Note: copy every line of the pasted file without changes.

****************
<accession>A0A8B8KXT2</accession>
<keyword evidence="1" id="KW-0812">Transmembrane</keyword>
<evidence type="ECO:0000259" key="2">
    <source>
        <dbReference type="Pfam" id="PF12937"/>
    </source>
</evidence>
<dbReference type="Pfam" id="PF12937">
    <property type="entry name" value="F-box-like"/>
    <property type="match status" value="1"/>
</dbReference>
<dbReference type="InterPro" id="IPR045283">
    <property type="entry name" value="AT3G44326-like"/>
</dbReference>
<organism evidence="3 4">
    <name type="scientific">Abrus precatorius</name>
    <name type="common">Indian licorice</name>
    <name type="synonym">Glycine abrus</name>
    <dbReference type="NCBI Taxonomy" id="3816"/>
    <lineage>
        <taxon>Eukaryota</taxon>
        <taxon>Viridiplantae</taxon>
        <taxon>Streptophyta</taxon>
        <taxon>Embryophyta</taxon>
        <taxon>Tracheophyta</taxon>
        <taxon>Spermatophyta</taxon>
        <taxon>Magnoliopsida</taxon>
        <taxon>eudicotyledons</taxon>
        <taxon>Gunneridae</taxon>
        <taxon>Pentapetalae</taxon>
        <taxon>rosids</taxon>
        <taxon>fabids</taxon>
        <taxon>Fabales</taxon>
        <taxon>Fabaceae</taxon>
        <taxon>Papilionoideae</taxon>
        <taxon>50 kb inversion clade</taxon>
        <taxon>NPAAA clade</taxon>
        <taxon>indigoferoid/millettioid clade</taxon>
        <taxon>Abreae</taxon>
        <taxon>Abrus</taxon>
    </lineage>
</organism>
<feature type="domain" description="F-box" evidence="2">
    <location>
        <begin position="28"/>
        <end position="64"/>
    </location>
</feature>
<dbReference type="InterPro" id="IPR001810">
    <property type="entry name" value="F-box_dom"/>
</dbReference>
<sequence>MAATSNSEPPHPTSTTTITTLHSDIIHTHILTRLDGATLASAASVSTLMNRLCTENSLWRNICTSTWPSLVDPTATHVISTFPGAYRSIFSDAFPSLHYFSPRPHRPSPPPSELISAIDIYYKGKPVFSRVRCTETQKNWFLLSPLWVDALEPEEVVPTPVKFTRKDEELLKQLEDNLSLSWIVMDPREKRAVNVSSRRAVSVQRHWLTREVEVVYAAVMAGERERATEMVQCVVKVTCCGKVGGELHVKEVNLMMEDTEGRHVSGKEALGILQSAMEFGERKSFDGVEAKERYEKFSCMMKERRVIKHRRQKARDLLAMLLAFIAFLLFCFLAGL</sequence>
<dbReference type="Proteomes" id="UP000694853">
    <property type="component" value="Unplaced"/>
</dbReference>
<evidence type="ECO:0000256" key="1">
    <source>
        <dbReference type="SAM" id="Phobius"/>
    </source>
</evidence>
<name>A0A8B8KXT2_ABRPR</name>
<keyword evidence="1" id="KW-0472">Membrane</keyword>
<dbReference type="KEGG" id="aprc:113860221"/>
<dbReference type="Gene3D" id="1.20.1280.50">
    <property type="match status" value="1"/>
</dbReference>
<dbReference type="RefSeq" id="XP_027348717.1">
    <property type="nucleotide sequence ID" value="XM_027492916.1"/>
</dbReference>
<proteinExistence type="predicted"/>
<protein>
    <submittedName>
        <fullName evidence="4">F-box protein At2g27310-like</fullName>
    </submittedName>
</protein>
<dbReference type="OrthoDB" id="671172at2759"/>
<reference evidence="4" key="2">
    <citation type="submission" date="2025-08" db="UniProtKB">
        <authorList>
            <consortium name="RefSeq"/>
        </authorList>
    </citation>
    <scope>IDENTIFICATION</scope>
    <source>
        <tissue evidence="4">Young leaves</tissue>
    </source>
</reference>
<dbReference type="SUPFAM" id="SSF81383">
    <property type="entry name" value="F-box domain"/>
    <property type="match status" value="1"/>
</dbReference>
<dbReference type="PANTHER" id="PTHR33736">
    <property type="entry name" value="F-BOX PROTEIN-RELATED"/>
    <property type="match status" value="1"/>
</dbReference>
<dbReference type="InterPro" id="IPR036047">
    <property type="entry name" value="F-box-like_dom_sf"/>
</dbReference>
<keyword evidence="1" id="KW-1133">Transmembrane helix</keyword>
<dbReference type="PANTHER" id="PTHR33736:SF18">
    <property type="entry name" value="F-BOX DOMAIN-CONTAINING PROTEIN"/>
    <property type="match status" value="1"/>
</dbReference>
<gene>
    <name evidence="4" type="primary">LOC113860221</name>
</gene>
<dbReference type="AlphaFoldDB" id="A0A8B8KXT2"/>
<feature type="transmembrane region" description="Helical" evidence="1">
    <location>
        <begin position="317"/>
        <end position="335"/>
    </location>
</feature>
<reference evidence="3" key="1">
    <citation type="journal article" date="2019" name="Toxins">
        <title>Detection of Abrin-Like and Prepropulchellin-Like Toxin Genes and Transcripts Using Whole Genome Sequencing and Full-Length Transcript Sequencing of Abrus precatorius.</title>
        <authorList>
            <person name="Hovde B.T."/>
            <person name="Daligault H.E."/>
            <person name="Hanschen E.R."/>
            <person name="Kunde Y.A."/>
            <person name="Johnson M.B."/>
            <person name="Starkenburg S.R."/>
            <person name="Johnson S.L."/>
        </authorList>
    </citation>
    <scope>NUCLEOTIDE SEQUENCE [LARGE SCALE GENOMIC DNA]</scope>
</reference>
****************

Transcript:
<accession>A0A8B8KXT2</accession>
<keyword evidence="1" id="KW-0812">Transmembrane</keyword>
<evidence type="ECO:0000259" key="2">
    <source>
        <dbReference type="Pfam" id="PF12937"/>
    </source>
</evidence>
<dbReference type="Pfam" id="PF12937">
    <property type="entry name" value="F-box-like"/>
    <property type="match status" value="1"/>
</dbReference>
<dbReference type="InterPro" id="IPR045283">
    <property type="entry name" value="AT3G44326-like"/>
</dbReference>
<organism evidence="3 4">
    <name type="scientific">Abrus precatorius</name>
    <name type="common">Indian licorice</name>
    <name type="synonym">Glycine abrus</name>
    <dbReference type="NCBI Taxonomy" id="3816"/>
    <lineage>
        <taxon>Eukaryota</taxon>
        <taxon>Viridiplantae</taxon>
        <taxon>Streptophyta</taxon>
        <taxon>Embryophyta</taxon>
        <taxon>Tracheophyta</taxon>
        <taxon>Spermatophyta</taxon>
        <taxon>Magnoliopsida</taxon>
        <taxon>eudicotyledons</taxon>
        <taxon>Gunneridae</taxon>
        <taxon>Pentapetalae</taxon>
        <taxon>rosids</taxon>
        <taxon>fabids</taxon>
        <taxon>Fabales</taxon>
        <taxon>Fabaceae</taxon>
        <taxon>Papilionoideae</taxon>
        <taxon>50 kb inversion clade</taxon>
        <taxon>NPAAA clade</taxon>
        <taxon>indigoferoid/millettioid clade</taxon>
        <taxon>Abreae</taxon>
        <taxon>Abrus</taxon>
    </lineage>
</organism>
<feature type="domain" description="F-box" evidence="2">
    <location>
        <begin position="28"/>
        <end position="64"/>
    </location>
</feature>
<dbReference type="InterPro" id="IPR001810">
    <property type="entry name" value="F-box_dom"/>
</dbReference>
<sequence>MAATSNSEPPHPTSTTTITTLHSDIIHTHILTRLDGATLASAASVSTLMNRLCTENSLWRNICTSTWPSLVDPTATHVISTFPGAYRSIFSDAFPSLHYFSPRPHRPSPPPSELISAIDIYYKGKPVFSRVRCTETQKNWFLLSPLWVDALEPEEVVPTPVKFTRKDEELLKQLEDNLSLSWIVMDPREKRAVNVSSRRAVSVQRHWLTREVEVVYAAVMAGERERATEMVQCVVKVTCCGKVGGELHVKEVNLMMEDTEGRHVSGKEALGILQSAMEFGERKSFDGVEAKERYEKFSCMMKERRVIKHRRQKARDLLAMLLAFIAFLLFCFLAGL</sequence>
<dbReference type="Proteomes" id="UP000694853">
    <property type="component" value="Unplaced"/>
</dbReference>
<evidence type="ECO:0000256" key="1">
    <source>
        <dbReference type="SAM" id="Phobius"/>
    </source>
</evidence>
<name>A0A8B8KXT2_ABRPR</name>
<keyword evidence="1" id="KW-0472">Membrane</keyword>
<dbReference type="KEGG" id="aprc:113860221"/>
<dbReference type="Gene3D" id="1.20.1280.50">
    <property type="match status" value="1"/>
</dbReference>
<dbReference type="RefSeq" id="XP_027348717.1">
    <property type="nucleotide sequence ID" value="XM_027492916.1"/>
</dbReference>
<proteinExistence type="predicted"/>
<protein>
    <submittedName>
        <fullName evidence="4">F-box protein At2g27310-like</fullName>
    </submittedName>
</protein>
<dbReference type="OrthoDB" id="671172at2759"/>
<reference evidence="4" key="2">
    <citation type="submission" date="2025-08" db="UniProtKB">
        <authorList>
            <consortium name="RefSeq"/>
        </authorList>
    </citation>
    <scope>IDENTIFICATION</scope>
    <source>
        <tissue evidence="4">Young leaves</tissue>
    </source>
</reference>
<dbReference type="SUPFAM" id="SSF81383">
    <property type="entry name" value="F-box domain"/>
    <property type="match status" value="1"/>
</dbReference>
<dbReference type="PANTHER" id="PTHR33736">
    <property type="entry name" value="F-BOX PROTEIN-RELATED"/>
    <property type="match status" value="1"/>
</dbReference>
<dbReference type="InterPro" id="IPR036047">
    <property type="entry name" value="F-box-like_dom_sf"/>
</dbReference>
<keyword evidence="1" id="KW-1133">Transmembrane helix</keyword>
<dbReference type="PANTHER" id="PTHR33736:SF18">
    <property type="entry name" value="F-BOX DOMAIN-CONTAINING PROTEIN"/>
    <property type="match status" value="1"/>
</dbReference>
<gene>
    <name evidence="4" type="primary">LOC113860221</name>
</gene>
<dbReference type="AlphaFoldDB" id="A0A8B8KXT2"/>
<feature type="transmembrane region" description="Helical" evidence="1">
    <location>
        <begin position="317"/>
        <end position="335"/>
    </location>
</feature>
<reference evidence="3" key="1">
    <citation type="journal article" date="2019" name="Toxins">
        <title>Detection of Abrin-Like and Prepropulchellin-Like Toxin Genes and Transcripts Using Whole Genome Sequencing and Full-Length Transcript Sequencing of Abrus precatorius.</title>
        <authorList>
            <person name="Hovde B.T."/>
            <person name="Daligault H.E."/>
            <person name="Hanschen E.R."/>
            <person name="Kunde Y.A."/>
            <person name="Johnson M.B."/>
            <person name="Starkenburg S.R."/>
            <person name="Johnson S.L."/>
        </authorList>
    </citation>
    <scope>NUCLEOTIDE SEQUENCE [LARGE SCALE GENOMIC DNA]</scope>
</reference>